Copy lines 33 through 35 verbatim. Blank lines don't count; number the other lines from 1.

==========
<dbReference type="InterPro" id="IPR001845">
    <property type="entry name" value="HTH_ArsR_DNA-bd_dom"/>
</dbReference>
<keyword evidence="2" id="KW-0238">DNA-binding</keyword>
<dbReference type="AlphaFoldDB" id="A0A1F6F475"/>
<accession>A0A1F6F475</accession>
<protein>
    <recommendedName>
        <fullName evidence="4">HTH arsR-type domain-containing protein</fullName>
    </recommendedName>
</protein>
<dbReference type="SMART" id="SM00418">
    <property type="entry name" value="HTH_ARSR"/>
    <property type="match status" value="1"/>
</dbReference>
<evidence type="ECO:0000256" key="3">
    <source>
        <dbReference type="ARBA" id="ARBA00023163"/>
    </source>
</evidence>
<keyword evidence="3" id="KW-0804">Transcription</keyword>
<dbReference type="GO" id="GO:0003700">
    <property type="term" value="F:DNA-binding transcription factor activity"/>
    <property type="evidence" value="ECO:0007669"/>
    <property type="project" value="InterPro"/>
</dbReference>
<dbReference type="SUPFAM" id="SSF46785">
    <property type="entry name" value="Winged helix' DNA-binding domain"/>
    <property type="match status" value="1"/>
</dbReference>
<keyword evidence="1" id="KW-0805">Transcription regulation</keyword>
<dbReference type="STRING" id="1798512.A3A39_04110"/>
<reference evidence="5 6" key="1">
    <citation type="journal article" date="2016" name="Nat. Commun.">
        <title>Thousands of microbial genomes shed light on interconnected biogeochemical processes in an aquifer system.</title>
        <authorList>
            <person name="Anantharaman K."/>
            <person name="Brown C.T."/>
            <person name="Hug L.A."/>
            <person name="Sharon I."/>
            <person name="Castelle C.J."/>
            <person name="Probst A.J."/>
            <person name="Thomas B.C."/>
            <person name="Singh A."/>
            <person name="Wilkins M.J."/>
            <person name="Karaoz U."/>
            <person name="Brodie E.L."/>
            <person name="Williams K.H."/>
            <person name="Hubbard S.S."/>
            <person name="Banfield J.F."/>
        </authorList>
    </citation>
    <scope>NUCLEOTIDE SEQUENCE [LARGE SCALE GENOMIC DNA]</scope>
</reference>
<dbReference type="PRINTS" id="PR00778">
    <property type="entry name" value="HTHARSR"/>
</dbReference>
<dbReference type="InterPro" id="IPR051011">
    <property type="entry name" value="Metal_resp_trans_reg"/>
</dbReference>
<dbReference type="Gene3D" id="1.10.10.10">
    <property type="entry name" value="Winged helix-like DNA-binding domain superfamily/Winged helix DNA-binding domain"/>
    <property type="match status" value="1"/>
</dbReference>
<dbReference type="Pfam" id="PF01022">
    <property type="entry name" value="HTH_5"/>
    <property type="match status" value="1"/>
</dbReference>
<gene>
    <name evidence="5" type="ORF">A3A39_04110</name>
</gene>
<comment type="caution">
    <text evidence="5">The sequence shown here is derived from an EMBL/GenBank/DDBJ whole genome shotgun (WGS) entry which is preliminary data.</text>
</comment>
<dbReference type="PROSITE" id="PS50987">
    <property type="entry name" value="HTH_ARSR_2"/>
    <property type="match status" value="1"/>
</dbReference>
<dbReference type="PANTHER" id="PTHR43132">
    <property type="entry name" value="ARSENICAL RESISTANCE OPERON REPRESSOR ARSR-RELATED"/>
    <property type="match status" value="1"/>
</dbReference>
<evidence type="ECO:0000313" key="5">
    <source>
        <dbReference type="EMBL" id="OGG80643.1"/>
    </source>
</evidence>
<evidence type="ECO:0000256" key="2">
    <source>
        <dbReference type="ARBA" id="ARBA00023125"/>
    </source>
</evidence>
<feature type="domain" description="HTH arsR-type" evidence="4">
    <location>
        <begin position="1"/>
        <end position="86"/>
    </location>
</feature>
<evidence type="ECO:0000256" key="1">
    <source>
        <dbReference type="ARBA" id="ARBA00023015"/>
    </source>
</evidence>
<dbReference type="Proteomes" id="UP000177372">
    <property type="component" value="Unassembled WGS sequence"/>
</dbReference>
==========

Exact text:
<reference evidence="5 6" key="1">
    <citation type="journal article" date="2016" name="Nat. Commun.">
        <title>Thousands of microbial genomes shed light on interconnected biogeochemical processes in an aquifer system.</title>